TheLack of Equitable Access to Patient-Centered Healthcare and Defendingthe Population Against What Threatens Its Health
Thearticle outlines the struggles of older people in efforts to accesshealthcare. The elderly are faced with a myriad of problems that areescalated by the lack of funds to cover their medical expenses.Besides, more elderly patients require close attention and help whenthey are affected by conditions that lead to total incapacitation asin the case of Van. Despite these needs, there is a lack of soundmedical cover for older persons against conditions that threatentheir life. Besides, there is also a shortage of health services forolder-person centered medical services. In the end, the parties arecompelled to withdraw medication amidst the access challenge.Therefore, healthcare cover for the elderly is not equitable.
Howto Solve the Issues
Accordingto the American Nurses Association Code of Ethics Provision 3, thenurses are expected to promote, advocate for, and protect the health,safety, and rights of the patient. All medical professionals pledgeto observe the code of ethics at all costs (American MedicalAssociation, 2017). Various decisions that were made by doctorscontravened the code of ethics. For instance, withdrawal ofmedication and carrying out surgery on Van when progressive signs ofdementia were positive might have caused Van’s death. The doctorand the neurologist should have acted in a manner that would haveincreased Van’s chances of staying alive rather than giving up.
Thearticle indicates the devastating mental conditions among older andthe significant financial implications of the healthcare service.Besides, the number of older persons is expected to rise to 19million by 2050. It is clear that the healthcare system lacks soundmedical cover programs for the projected increase metal conditionsthat are supposed to rise proportionally with the population. Thefamily is forced to withdraw medication for Van due to the heftyhospital bill. The lack of comprehensive and equitable medical andinsurance schemes has contributed significantly to the poorhealthcare services for older persons (Futility, 2014). Specialmedical and insurance programs should be developed to provide coverfor the elderly who are affected by multiple health conditions suchas cancer, dementia, heart attack and seizures, which are veryexpensive to treat. Based on the expected increase in the populationof older persons in the United States to about 19 billion by 2050,timely interventions should be put in place earlier than later. Onthe issue of professional ethics, medical professionals are expectedto uphold the ANA code of ethics by protecting, advocating, andpromoting the rights, safety, and health of patients (AmericanMedical Association, 2017).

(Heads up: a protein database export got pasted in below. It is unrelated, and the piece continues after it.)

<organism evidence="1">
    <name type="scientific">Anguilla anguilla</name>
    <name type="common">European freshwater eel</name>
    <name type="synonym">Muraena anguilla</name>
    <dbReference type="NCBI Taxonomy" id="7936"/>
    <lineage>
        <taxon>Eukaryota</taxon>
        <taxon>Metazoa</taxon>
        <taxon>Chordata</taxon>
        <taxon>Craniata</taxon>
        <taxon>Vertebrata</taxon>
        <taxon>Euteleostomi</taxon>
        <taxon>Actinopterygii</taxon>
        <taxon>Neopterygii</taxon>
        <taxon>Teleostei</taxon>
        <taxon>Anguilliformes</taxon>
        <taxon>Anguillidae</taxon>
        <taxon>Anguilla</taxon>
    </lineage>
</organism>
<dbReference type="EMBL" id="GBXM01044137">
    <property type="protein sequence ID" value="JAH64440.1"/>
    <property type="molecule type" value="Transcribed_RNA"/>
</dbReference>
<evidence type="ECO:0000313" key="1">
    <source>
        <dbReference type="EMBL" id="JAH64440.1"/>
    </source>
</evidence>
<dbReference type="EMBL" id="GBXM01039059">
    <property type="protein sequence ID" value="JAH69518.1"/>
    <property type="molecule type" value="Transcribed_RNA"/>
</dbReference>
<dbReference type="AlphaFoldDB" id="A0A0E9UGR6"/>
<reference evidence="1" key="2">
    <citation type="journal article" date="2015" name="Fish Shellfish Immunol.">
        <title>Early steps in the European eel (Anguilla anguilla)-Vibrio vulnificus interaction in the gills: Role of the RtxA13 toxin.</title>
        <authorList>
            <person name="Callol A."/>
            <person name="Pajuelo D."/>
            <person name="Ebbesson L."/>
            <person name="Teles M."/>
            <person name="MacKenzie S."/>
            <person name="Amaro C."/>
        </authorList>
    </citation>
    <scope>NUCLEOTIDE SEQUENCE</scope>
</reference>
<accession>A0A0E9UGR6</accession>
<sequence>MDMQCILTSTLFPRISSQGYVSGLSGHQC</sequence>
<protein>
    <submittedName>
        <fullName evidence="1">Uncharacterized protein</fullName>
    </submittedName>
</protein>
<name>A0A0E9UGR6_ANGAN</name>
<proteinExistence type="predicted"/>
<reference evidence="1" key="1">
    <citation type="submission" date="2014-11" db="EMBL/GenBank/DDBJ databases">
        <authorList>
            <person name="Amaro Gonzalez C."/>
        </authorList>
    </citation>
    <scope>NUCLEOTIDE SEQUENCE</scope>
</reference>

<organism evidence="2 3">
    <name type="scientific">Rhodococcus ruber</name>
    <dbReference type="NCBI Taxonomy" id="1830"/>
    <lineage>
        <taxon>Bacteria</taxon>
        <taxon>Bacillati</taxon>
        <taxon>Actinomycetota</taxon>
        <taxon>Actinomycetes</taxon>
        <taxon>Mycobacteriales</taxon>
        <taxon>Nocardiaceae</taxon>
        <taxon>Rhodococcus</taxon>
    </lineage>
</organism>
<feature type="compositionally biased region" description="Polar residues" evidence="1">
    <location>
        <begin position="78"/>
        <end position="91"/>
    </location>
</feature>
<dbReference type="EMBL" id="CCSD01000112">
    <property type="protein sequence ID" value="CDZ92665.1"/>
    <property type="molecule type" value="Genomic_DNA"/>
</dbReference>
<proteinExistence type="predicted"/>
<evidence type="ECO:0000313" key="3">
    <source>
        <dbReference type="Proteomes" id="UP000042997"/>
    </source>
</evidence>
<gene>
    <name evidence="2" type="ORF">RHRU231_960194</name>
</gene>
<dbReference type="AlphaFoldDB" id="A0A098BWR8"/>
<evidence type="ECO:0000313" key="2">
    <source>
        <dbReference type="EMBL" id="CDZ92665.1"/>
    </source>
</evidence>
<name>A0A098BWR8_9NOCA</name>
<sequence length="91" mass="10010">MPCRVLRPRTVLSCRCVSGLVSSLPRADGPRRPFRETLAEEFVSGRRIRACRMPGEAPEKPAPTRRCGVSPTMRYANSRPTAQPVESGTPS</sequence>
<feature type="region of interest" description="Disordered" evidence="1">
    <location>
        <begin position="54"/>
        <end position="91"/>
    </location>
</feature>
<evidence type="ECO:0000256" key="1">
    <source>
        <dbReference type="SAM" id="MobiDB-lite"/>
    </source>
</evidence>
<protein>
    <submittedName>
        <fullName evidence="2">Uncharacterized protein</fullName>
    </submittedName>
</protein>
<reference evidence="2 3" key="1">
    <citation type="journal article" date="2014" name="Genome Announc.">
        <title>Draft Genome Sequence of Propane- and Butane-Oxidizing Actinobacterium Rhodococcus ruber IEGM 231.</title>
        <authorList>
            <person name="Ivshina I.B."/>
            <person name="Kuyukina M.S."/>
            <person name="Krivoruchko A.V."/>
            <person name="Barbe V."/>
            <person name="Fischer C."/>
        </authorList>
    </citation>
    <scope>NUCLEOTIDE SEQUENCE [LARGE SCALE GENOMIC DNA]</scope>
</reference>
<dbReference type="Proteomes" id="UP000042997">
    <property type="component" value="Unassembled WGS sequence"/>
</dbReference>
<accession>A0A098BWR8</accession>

Thearticle outlines the various struggles that older people withdifferent mental conditions face. It is clear that there is a lack ofequitable access to healthcare. Despite Van spending most of her lifeworking in media and other top institutions in the United States,while holding senior positions, her insurance cover was not able tocover her medical expenses. Older patients are retired and havedifferent problems ranging from lack of funds to close attention.Healthcare systems should put in place suitable schemes that arepatient-centered to cater for the needs of the patients (Futility,2014 American College of Healthcare Executives, 2016).
Inconclusion, the purpose of this paper was to explore different issuesaffecting healthcare, touching on professional ethics, quality, andequitable access to healthcare. It is clear that health system lacksthe comprehensive medical and insurance schemes to provide cover forolder patients, whose population has been increasing over decades.Various dilemmas are also encountered in the article. Examples ofthese dilemmas include whether to invoke physician suicide or not,improving access to health care for older patients, addressing end oflife conditions, and resource management. Healthcare serviceproviders should strictly follow due course of the ethics code andmaintain integrity at all costs, while policymakers should developpolicies to address the areas of weaknesses. The cost for healthcareservices should be harmonized to make it affordable for people of allbackgrounds.
AmericanCollege of Healthcare Executives (2016). Decisionsnear the end of life.Retrieved from https://www.ache.org/policy/endoflif.cfm
AmericanMedical Association (2017). AMACode of Medical Ethics.Retrieved fromhttps://www.ama-assn.org/delivering-care/ama-code-medical-ethicsFutility,B. M., (2014)Autonomy, and Cost in End-of-life Care. J.Law Med. Ethics,39, 172–182.
Wolff,M. (2012). ALife Worth Ending.Retrieved fromhttp://nymag.com/print/?/news/features/parent-health-care-2012-5/